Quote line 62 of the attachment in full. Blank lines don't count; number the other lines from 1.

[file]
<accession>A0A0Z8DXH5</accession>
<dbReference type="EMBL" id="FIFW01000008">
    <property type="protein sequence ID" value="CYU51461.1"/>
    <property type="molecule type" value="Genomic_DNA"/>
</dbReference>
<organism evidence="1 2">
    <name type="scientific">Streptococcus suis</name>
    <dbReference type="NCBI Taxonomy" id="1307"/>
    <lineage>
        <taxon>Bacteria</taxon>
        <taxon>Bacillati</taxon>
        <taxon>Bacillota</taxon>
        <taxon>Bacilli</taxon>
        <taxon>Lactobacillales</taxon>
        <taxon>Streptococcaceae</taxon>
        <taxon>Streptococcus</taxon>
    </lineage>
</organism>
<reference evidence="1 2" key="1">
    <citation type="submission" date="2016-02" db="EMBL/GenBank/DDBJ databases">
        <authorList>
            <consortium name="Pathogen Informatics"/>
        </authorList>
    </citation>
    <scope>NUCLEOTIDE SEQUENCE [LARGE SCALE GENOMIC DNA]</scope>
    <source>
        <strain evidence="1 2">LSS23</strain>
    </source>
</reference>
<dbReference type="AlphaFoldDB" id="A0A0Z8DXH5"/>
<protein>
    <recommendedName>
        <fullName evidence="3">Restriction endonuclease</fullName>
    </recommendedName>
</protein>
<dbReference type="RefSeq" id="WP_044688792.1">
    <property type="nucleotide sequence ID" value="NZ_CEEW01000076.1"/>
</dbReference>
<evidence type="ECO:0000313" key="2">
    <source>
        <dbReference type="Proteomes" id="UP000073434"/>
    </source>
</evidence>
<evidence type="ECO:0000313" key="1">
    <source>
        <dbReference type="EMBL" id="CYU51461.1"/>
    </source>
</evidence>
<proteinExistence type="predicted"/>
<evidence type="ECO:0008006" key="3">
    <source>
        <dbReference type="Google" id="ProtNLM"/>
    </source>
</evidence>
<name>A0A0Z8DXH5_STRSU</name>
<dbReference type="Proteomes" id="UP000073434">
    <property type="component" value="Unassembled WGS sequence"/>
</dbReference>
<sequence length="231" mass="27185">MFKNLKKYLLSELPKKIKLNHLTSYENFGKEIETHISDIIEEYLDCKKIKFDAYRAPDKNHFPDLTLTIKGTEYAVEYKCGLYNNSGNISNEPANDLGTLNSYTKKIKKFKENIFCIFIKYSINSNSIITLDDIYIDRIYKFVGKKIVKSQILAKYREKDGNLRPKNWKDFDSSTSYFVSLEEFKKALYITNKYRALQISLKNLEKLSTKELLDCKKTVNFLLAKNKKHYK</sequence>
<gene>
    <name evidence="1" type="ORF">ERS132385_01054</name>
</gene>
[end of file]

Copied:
</gene>